# Count the number of cyclic words in an input

Cyclic Words

Problem Statement

We can think of a cyclic word as a word written in a circle. To represent a cyclic word, we choose an arbitrary starting position and read the characters in clockwise order. So, "picture" and "turepic" are representations for the same cyclic word.

You are given a String[] words, each element of which is a representation of a cyclic word. Return the number of different cyclic words that are represented.

I have included my attempt below, and I'm not sure whether to be pleased with it or not (because I'm new to algos). I want to solve this problem in the most efficient way, preferably in an imperative language such as Java.

I would appreciate criticism of my code in terms of both function and form.

private static int countCyclicWords(String[] input) {
HashSet<String> hashSet = new HashSet<String>();
String permutation;
int count = 0;

for (String s : input) {
if (hashSet.contains(s)) {
continue;
} else {
count++;
for (int i = 0; i < s.length(); i++) {
permutation = s.substring(1) + s.substring(0, 1);
s = permutation;
}
}
}

return count;
}

• "efficient" depends on some requirements and/or further clarification. For readability and form, this solution will work. A simple and easy understandable solution is always better as a complex solution because of optimization. Only if you have to optimize, look at the requirements, profile and start optimizing. Otherwise, just do not care. – tb- Jan 21 '13 at 17:59

There's one trick which you can use to get a reduction in memory usage which is very worthwhile if the strings are long. String.substring returns a new String object but wrapping the same underlying char[] as the original. So your code:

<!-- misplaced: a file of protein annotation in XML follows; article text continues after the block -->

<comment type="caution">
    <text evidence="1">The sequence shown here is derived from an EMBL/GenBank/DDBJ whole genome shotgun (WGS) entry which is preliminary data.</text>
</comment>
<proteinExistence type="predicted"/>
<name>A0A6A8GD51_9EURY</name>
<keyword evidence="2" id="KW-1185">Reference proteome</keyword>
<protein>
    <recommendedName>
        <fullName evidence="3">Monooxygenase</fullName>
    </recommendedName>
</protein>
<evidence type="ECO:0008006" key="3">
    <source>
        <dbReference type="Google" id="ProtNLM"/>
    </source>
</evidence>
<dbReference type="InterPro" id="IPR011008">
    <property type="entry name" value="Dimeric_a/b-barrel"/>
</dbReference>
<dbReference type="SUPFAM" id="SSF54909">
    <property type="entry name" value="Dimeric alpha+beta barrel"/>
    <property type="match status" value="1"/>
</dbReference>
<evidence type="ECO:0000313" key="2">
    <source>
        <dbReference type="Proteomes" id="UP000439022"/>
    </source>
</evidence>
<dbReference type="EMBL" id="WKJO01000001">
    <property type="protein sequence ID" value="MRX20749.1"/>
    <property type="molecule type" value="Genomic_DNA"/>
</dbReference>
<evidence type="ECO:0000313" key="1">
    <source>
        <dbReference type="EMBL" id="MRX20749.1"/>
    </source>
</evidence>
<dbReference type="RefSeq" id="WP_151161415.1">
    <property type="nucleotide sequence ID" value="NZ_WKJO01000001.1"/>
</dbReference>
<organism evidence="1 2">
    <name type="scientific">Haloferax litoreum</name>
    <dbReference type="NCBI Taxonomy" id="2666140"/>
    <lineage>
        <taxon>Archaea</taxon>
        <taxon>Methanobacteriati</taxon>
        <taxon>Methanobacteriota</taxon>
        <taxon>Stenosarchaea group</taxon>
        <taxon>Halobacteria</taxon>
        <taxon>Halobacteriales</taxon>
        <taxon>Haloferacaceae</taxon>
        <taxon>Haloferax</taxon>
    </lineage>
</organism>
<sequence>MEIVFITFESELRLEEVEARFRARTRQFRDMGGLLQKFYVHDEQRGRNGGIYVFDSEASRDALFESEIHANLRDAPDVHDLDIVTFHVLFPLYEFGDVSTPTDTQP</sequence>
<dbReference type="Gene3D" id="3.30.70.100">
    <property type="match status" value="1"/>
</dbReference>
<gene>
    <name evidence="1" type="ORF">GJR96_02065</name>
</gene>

for (int i = 0; i < s.length(); i++) {
permutation = s.substring(1) + s.substring(0, 1);
s = permutation;
}


could be replaced with

        String dbl = s + s;
for (int i = 0; i < s.length(); i++) {

and will contain the same strings but only store 2 * s.length() characters rather than s.length() * s.length().
The next trick to consider using would be a CharSequence implementation which wraps the original string and an offset for the starting character.
Finally, you could consider normalising each cyclic word. Given the s.length() possible rotations, choose the lexicographically smallest and insert only that one into the set. Whether this gives an efficiency improvement will depend on the statistics of the strings, but if they're random and of a length comparable to the size of the alphabet then a naïve algorithm for finding the smallest will be essentially linear, and you gain two things: firstly, the set becomes smaller (less memory usage, faster lookups); and secondly, you can drop count because the number of cyclic words will be just the size of the set.